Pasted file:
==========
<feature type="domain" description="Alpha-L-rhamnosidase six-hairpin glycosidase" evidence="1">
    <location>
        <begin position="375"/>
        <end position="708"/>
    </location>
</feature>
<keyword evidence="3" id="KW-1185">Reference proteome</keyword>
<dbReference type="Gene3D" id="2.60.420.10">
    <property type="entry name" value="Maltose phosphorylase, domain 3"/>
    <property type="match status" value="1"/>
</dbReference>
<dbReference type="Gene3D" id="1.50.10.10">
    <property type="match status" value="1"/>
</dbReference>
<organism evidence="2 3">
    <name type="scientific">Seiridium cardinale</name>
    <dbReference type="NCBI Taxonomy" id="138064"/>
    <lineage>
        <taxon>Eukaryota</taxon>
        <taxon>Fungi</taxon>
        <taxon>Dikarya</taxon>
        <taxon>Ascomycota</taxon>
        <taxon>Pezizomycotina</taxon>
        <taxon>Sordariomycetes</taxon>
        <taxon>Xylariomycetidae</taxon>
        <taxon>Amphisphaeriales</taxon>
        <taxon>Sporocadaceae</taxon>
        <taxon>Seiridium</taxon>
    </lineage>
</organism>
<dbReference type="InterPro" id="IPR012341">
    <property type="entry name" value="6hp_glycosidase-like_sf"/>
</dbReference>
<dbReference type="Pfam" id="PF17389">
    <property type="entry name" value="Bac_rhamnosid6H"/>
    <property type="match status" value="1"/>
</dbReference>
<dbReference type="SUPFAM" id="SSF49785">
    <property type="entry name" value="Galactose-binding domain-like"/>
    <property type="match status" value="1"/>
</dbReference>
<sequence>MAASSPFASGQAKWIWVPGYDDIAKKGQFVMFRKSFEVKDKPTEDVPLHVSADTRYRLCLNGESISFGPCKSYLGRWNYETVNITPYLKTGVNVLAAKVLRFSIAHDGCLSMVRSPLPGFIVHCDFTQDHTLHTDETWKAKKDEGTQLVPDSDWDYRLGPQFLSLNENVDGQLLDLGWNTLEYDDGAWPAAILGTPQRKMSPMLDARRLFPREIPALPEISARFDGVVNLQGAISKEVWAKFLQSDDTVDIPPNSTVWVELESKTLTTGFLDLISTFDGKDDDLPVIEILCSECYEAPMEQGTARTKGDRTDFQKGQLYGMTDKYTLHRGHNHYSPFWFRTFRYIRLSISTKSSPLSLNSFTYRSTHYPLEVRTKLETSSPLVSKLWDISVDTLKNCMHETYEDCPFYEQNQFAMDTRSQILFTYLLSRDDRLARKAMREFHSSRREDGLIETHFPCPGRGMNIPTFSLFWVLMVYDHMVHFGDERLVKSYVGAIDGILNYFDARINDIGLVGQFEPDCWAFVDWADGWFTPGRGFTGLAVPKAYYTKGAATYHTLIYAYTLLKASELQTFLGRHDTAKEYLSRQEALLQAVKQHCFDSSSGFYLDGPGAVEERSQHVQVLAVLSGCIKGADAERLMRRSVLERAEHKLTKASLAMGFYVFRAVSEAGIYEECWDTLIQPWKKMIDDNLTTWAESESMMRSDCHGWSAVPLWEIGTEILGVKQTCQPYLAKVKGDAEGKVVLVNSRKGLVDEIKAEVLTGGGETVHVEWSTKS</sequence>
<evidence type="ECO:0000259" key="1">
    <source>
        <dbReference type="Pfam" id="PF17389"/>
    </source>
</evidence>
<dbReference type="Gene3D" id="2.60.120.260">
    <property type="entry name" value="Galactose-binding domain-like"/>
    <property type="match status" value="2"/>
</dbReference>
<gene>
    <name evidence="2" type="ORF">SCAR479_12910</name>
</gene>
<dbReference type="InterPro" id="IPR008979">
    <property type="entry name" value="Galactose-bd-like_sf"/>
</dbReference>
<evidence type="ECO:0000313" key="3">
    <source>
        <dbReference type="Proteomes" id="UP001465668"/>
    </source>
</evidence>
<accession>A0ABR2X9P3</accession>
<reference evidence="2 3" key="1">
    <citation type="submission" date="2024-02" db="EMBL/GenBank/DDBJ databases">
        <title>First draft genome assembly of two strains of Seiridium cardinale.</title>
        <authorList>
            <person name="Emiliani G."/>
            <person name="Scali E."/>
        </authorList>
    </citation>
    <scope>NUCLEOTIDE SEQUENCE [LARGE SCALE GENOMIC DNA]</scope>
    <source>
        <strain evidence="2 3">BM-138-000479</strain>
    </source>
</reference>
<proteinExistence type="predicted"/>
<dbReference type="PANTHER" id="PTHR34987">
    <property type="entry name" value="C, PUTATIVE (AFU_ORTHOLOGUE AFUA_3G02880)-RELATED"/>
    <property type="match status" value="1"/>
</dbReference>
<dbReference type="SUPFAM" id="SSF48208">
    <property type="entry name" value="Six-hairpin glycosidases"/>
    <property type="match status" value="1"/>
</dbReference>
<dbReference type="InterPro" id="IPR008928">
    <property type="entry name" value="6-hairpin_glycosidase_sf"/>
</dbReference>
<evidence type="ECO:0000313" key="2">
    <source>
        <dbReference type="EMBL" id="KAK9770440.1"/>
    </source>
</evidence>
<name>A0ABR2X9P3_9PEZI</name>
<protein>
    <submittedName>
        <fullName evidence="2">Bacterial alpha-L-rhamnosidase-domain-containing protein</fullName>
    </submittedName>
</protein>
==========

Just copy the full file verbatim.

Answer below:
<feature type="domain" description="Alpha-L-rhamnosidase six-hairpin glycosidase" evidence="1">
    <location>
        <begin position="375"/>
        <end position="708"/>
    </location>
</feature>
<keyword evidence="3" id="KW-1185">Reference proteome</keyword>
<dbReference type="Gene3D" id="2.60.420.10">
    <property type="entry name" value="Maltose phosphorylase, domain 3"/>
    <property type="match status" value="1"/>
</dbReference>
<dbReference type="Gene3D" id="1.50.10.10">
    <property type="match status" value="1"/>
</dbReference>
<organism evidence="2 3">
    <name type="scientific">Seiridium cardinale</name>
    <dbReference type="NCBI Taxonomy" id="138064"/>
    <lineage>
        <taxon>Eukaryota</taxon>
        <taxon>Fungi</taxon>
        <taxon>Dikarya</taxon>
        <taxon>Ascomycota</taxon>
        <taxon>Pezizomycotina</taxon>
        <taxon>Sordariomycetes</taxon>
        <taxon>Xylariomycetidae</taxon>
        <taxon>Amphisphaeriales</taxon>
        <taxon>Sporocadaceae</taxon>
        <taxon>Seiridium</taxon>
    </lineage>
</organism>
<dbReference type="InterPro" id="IPR012341">
    <property type="entry name" value="6hp_glycosidase-like_sf"/>
</dbReference>
<dbReference type="Pfam" id="PF17389">
    <property type="entry name" value="Bac_rhamnosid6H"/>
    <property type="match status" value="1"/>
</dbReference>
<dbReference type="SUPFAM" id="SSF49785">
    <property type="entry name" value="Galactose-binding domain-like"/>
    <property type="match status" value="1"/>
</dbReference>
<sequence>MAASSPFASGQAKWIWVPGYDDIAKKGQFVMFRKSFEVKDKPTEDVPLHVSADTRYRLCLNGESISFGPCKSYLGRWNYETVNITPYLKTGVNVLAAKVLRFSIAHDGCLSMVRSPLPGFIVHCDFTQDHTLHTDETWKAKKDEGTQLVPDSDWDYRLGPQFLSLNENVDGQLLDLGWNTLEYDDGAWPAAILGTPQRKMSPMLDARRLFPREIPALPEISARFDGVVNLQGAISKEVWAKFLQSDDTVDIPPNSTVWVELESKTLTTGFLDLISTFDGKDDDLPVIEILCSECYEAPMEQGTARTKGDRTDFQKGQLYGMTDKYTLHRGHNHYSPFWFRTFRYIRLSISTKSSPLSLNSFTYRSTHYPLEVRTKLETSSPLVSKLWDISVDTLKNCMHETYEDCPFYEQNQFAMDTRSQILFTYLLSRDDRLARKAMREFHSSRREDGLIETHFPCPGRGMNIPTFSLFWVLMVYDHMVHFGDERLVKSYVGAIDGILNYFDARINDIGLVGQFEPDCWAFVDWADGWFTPGRGFTGLAVPKAYYTKGAATYHTLIYAYTLLKASELQTFLGRHDTAKEYLSRQEALLQAVKQHCFDSSSGFYLDGPGAVEERSQHVQVLAVLSGCIKGADAERLMRRSVLERAEHKLTKASLAMGFYVFRAVSEAGIYEECWDTLIQPWKKMIDDNLTTWAESESMMRSDCHGWSAVPLWEIGTEILGVKQTCQPYLAKVKGDAEGKVVLVNSRKGLVDEIKAEVLTGGGETVHVEWSTKS</sequence>
<evidence type="ECO:0000259" key="1">
    <source>
        <dbReference type="Pfam" id="PF17389"/>
    </source>
</evidence>
<dbReference type="Gene3D" id="2.60.120.260">
    <property type="entry name" value="Galactose-binding domain-like"/>
    <property type="match status" value="2"/>
</dbReference>
<gene>
    <name evidence="2" type="ORF">SCAR479_12910</name>
</gene>
<dbReference type="InterPro" id="IPR008979">
    <property type="entry name" value="Galactose-bd-like_sf"/>
</dbReference>
<evidence type="ECO:0000313" key="3">
    <source>
        <dbReference type="Proteomes" id="UP001465668"/>
    </source>
</evidence>
<accession>A0ABR2X9P3</accession>
<reference evidence="2 3" key="1">
    <citation type="submission" date="2024-02" db="EMBL/GenBank/DDBJ databases">
        <title>First draft genome assembly of two strains of Seiridium cardinale.</title>
        <authorList>
            <person name="Emiliani G."/>
            <person name="Scali E."/>
        </authorList>
    </citation>
    <scope>NUCLEOTIDE SEQUENCE [LARGE SCALE GENOMIC DNA]</scope>
    <source>
        <strain evidence="2 3">BM-138-000479</strain>
    </source>
</reference>
<proteinExistence type="predicted"/>
<dbReference type="PANTHER" id="PTHR34987">
    <property type="entry name" value="C, PUTATIVE (AFU_ORTHOLOGUE AFUA_3G02880)-RELATED"/>
    <property type="match status" value="1"/>
</dbReference>
<dbReference type="SUPFAM" id="SSF48208">
    <property type="entry name" value="Six-hairpin glycosidases"/>
    <property type="match status" value="1"/>
</dbReference>
<dbReference type="InterPro" id="IPR008928">
    <property type="entry name" value="6-hairpin_glycosidase_sf"/>
</dbReference>
<evidence type="ECO:0000313" key="2">
    <source>
        <dbReference type="EMBL" id="KAK9770440.1"/>
    </source>
</evidence>
<name>A0ABR2X9P3_9PEZI</name>
<protein>
    <submittedName>
        <fullName evidence="2">Bacterial alpha-L-rhamnosidase-domain-containing protein</fullName>
    </submittedName>
</protein>